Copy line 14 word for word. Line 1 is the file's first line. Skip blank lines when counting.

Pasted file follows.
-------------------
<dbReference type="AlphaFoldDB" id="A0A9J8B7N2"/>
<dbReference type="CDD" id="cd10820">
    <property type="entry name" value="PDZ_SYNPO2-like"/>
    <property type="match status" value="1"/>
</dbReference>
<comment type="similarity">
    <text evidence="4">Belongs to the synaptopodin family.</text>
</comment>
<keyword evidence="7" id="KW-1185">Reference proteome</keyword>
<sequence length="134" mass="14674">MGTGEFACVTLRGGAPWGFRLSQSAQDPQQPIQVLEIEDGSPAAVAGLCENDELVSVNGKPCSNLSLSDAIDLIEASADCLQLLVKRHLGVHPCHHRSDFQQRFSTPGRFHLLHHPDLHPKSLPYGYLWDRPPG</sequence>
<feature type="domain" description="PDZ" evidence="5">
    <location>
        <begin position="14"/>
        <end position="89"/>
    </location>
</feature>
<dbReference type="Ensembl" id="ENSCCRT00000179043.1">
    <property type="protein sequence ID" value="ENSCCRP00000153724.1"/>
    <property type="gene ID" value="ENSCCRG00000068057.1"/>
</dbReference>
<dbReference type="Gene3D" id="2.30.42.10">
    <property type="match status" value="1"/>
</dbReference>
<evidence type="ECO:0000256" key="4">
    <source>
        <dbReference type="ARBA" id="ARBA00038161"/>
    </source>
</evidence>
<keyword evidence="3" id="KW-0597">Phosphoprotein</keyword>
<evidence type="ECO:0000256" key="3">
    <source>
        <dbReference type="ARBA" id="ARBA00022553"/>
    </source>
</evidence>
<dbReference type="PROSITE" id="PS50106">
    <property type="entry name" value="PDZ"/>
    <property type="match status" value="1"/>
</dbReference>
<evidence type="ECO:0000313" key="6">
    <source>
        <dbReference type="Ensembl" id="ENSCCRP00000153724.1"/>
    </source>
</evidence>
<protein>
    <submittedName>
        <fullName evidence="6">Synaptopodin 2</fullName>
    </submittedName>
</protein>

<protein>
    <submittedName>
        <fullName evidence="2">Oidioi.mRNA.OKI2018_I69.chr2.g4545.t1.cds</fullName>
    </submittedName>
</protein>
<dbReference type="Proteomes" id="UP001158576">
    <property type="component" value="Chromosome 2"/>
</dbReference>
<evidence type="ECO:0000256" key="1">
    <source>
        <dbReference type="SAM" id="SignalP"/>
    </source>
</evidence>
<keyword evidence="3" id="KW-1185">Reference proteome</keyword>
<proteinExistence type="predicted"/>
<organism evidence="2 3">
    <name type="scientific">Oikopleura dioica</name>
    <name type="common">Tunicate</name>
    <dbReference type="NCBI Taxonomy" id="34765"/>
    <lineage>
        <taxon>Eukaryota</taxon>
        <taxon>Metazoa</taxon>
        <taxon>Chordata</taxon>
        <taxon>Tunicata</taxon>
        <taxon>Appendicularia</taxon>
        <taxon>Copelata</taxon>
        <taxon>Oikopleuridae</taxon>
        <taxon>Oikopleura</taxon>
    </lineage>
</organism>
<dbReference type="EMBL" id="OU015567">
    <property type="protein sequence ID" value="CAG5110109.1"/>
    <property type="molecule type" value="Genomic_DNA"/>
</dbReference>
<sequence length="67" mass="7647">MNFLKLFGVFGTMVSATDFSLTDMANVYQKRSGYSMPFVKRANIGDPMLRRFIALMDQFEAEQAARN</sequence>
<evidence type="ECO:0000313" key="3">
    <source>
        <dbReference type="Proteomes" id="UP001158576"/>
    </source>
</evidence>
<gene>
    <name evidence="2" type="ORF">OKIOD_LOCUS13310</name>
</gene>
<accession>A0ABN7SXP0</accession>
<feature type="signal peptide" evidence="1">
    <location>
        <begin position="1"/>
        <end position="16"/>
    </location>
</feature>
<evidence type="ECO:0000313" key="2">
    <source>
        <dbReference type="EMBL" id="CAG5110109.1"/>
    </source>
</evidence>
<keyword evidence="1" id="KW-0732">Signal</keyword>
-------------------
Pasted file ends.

        <end position="89"/>